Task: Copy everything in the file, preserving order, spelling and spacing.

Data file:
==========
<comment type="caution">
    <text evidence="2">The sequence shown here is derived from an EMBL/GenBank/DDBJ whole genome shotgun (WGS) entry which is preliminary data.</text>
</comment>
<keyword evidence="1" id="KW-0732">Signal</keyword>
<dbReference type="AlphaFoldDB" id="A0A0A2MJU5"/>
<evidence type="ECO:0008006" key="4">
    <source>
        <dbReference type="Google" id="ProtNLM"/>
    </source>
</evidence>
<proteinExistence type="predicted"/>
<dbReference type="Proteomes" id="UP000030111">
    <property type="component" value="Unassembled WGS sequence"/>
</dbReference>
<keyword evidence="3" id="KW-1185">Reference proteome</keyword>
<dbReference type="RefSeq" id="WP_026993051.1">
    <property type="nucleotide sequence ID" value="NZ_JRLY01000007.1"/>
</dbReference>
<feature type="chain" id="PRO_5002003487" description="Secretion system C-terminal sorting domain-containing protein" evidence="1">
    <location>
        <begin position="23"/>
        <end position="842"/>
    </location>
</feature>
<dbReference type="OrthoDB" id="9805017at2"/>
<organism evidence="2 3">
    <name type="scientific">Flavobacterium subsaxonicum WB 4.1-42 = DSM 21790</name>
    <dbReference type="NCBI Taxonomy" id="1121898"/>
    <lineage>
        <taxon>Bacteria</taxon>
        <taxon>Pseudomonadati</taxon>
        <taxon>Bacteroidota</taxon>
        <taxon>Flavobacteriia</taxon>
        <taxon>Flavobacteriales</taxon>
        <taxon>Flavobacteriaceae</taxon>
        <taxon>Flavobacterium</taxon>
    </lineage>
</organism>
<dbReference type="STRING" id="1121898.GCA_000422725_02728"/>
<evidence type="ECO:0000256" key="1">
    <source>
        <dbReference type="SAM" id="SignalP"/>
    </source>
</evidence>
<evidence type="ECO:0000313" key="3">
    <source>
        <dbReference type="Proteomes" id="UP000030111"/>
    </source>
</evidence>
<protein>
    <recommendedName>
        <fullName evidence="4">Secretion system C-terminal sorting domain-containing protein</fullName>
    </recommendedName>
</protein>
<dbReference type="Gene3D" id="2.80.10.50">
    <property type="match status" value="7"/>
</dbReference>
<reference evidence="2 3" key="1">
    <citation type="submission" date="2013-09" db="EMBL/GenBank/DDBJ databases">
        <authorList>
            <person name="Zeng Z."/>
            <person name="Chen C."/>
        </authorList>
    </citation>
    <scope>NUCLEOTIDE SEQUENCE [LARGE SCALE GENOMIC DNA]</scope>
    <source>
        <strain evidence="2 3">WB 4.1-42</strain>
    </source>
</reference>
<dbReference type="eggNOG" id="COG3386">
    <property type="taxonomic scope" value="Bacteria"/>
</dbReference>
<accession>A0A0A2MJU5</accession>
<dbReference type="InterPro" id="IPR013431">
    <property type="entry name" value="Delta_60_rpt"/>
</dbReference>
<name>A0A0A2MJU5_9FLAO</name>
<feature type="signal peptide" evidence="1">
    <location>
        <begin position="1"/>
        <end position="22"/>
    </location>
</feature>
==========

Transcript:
<comment type="caution">
    <text evidence="2">The sequence shown here is derived from an EMBL/GenBank/DDBJ whole genome shotgun (WGS) entry which is preliminary data.</text>
</comment>
<keyword evidence="1" id="KW-0732">Signal</keyword>
<dbReference type="AlphaFoldDB" id="A0A0A2MJU5"/>
<evidence type="ECO:0008006" key="4">
    <source>
        <dbReference type="Google" id="ProtNLM"/>
    </source>
</evidence>
<proteinExistence type="predicted"/>
<dbReference type="Proteomes" id="UP000030111">
    <property type="component" value="Unassembled WGS sequence"/>
</dbReference>
<keyword evidence="3" id="KW-1185">Reference proteome</keyword>
<dbReference type="RefSeq" id="WP_026993051.1">
    <property type="nucleotide sequence ID" value="NZ_JRLY01000007.1"/>
</dbReference>
<feature type="chain" id="PRO_5002003487" description="Secretion system C-terminal sorting domain-containing protein" evidence="1">
    <location>
        <begin position="23"/>
        <end position="842"/>
    </location>
</feature>
<dbReference type="OrthoDB" id="9805017at2"/>
<organism evidence="2 3">
    <name type="scientific">Flavobacterium subsaxonicum WB 4.1-42 = DSM 21790</name>
    <dbReference type="NCBI Taxonomy" id="1121898"/>
    <lineage>
        <taxon>Bacteria</taxon>
        <taxon>Pseudomonadati</taxon>
        <taxon>Bacteroidota</taxon>
        <taxon>Flavobacteriia</taxon>
        <taxon>Flavobacteriales</taxon>
        <taxon>Flavobacteriaceae</taxon>
        <taxon>Flavobacterium</taxon>
    </lineage>
</organism>
<dbReference type="STRING" id="1121898.GCA_000422725_02728"/>
<evidence type="ECO:0000256" key="1">
    <source>
        <dbReference type="SAM" id="SignalP"/>
    </source>
</evidence>
<evidence type="ECO:0000313" key="3">
    <source>
        <dbReference type="Proteomes" id="UP000030111"/>
    </source>
</evidence>
<protein>
    <recommendedName>
        <fullName evidence="4">Secretion system C-terminal sorting domain-containing protein</fullName>
    </recommendedName>
</protein>
<dbReference type="Gene3D" id="2.80.10.50">
    <property type="match status" value="7"/>
</dbReference>
<reference evidence="2 3" key="1">
    <citation type="submission" date="2013-09" db="EMBL/GenBank/DDBJ databases">
        <authorList>
            <person name="Zeng Z."/>
            <person name="Chen C."/>
        </authorList>
    </citation>
    <scope>NUCLEOTIDE SEQUENCE [LARGE SCALE GENOMIC DNA]</scope>
    <source>
        <strain evidence="2 3">WB 4.1-42</strain>
    </source>
</reference>
<dbReference type="eggNOG" id="COG3386">
    <property type="taxonomic scope" value="Bacteria"/>
</dbReference>
<accession>A0A0A2MJU5</accession>
<dbReference type="InterPro" id="IPR013431">
    <property type="entry name" value="Delta_60_rpt"/>
</dbReference>
<name>A0A0A2MJU5_9FLAO</name>
<feature type="signal peptide" evidence="1">
    <location>
        <begin position="1"/>
        <end position="22"/>
    </location>
</feature>